KENNEBUNKPORT, Maine — Africa, the world’s most impoverished continent, is also at risk of losing its natural ecosystems. Due to factors such as poaching, war, mining and unsustainable agriculture, countless species have become endangered in recent decades, including mammals such as elephants, rhinos and chimpanzees. Fortunately, The Nature Conservancy and other organizations are working on nature conservation in Africa.
African Ecosystems in Danger
According to the African Development Bank Group, around “50% of Africa’s bird and mammal species” are at serious risk of extinction by the end of the 21st century. Nature conservation in Africa is especially pertinent because ecosystems can be far more fragile than many people consider. While few people would doubt that humans can cause damage to ecosystems, many are unaware of just how severely seemingly innocuous human practices can impact wildlife.
For example, fish provide a major source of protein for the 165,000 people living around Lake Tanganyika in Tanzania and the lake’s fish population is on the decline. Overfishing is a major cause of damage to the lake’s fisheries while runoff from agriculture destabilizes the water. Protecting African wildlife will require a holistic effort.
The Connection Between Nature and Human Wellbeing
Kimberly Holbrook, The Nature Conservancy external affairs manager, states in an interview with The Borgen Project that “there is a very strong linkage between environmental degradation and poverty.” Clean and sustainable water sources allow for the wellbeing of humans, crops, livestock and wildlife alike. Thriving vegetation can release vital oxygen and help reduce carbon emissions. Tourism can provide a steady flow of money into countries with beautiful natural environments that are subject to quality conservation and management procedures. African countries with a commitment to conservation realize that conservation in Africa is vital to the region’s sustenance and development.
How The Nature Conservancy Promotes Conservation Efforts
The Nature Conservancy (TNC) is working with many African organizations to promote nature conservation in a manner that benefits people on the continent. Across the eight African nations in which TNC operates, conservation staff work to protect biodiversity while improving and safeguarding the lives and livelihoods that rely on clean water, healthy soils and wildlife-based incomes.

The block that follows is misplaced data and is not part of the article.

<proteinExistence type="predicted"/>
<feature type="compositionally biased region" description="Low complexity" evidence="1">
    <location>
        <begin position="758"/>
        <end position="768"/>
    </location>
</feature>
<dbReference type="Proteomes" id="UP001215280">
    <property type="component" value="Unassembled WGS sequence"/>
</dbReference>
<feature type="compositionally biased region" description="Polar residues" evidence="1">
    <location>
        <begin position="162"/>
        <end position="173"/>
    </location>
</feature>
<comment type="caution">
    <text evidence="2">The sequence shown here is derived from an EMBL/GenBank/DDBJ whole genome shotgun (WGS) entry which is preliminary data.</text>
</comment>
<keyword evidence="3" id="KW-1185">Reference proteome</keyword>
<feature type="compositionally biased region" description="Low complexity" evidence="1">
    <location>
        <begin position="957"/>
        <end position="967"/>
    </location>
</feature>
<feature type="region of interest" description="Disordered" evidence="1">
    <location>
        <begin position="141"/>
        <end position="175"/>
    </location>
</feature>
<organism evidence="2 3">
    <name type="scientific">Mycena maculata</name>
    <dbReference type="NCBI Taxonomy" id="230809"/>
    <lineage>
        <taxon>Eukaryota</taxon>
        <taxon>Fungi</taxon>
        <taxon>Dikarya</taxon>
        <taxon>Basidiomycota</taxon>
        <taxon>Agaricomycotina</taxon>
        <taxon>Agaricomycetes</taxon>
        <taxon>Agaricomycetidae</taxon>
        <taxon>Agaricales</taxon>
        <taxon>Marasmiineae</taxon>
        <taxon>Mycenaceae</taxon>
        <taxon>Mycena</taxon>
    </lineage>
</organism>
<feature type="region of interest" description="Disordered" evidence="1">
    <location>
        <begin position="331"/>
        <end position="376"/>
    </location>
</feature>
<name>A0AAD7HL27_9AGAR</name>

In many cases, TNC has helped give a voice to groups that international institutions otherwise might not hear. For instance, TNC supports the Northern Rangelands Trust (NRT), a Kenyan membership organization focused on grassroots conservation and seeking to enhance people’s lives, build peace and conserve the natural environment. TNC has especially helped with capacity building, allowing for public grants to NRT from agencies such as the United States Agency for International Development (USAID). According to Holbrook, the NRT had previously struggled to receive large funding awards due to limited communication and business development resources.
Holbrook also states that TNC has worked with the Kenya Wildlife Service to create an enabling policy and legislative environment for sustainable conservation and management of wildlife through the Wildlife Act of 2013 and the Community Land Act 2016, among others. The Wildlife Act aims to curb the recent depletion of the country’s natural resources and ensure that the resources are equitably distributed.
Water Conservation Efforts
Nature conservation in Africa should extend to the waters surrounding the continent and TNC has worked to ensure this by providing scientific and financial assistance to the Seychelles Marine Spatial Plan, an initiative in the island nation of Seychelles. This program aims to monitor and stabilize the human footprint in the country’s waters. Beginning in 2012, the Seychelles government expanded the volume of water designated as a “no-take zone,” allowing biodiversity to flourish and the country’s fishery and tourism industries to remain sustainable.
TNC has helped establish another institution that promotes a positive relationship between nature conservation and human prosperity in the form of Kenya’s Upper Tana-Nairobi Water Fund. This initiative aims to protect the Tana River watershed, which provides the water supply for an estimated 9 million people. Due to a lack of infrastructure, TNC estimates that “60% of Nairobi’s residents do not have access to a reliable water supply.” In order to combat this problem, TNC aims to train farmers in practices that are more conducive to water conservation, including digging trenches to support upstream water flows. Such practices will improve both water access and crop yield in the long term.
In South Africa, TNC has partnered with the local government of Cape Town in the creation of the Greater Cape Town Water Fund. This initiative seeks to provide clean and sufficient water for the metropolis of around 4 million people. Notably, the Water Fund seeks to root out invasive pine trees, which soak up as much as 14 billion gallons of water each year. In order to combat thirst and protect biodiversity around Cape Town, several teams are working to stabilize the ecosystem, including rope technicians tasked with taking down the invasive pines.
Public Funding Vital to the Conservation
Many of the TNC’s nature conservation efforts in Africa, including the Nairobi Water Fund, require a significant amount of funding. Efforts will reward both the local and global economy in the long term and public donors are essential to lifting these projects off the ground. Holbrook states that there is a need for increased funding for nature conservation projects in Africa. More investment by the United States and other developed countries will result in substantial benefits for both humans and the environment.
– Sawyer Lachance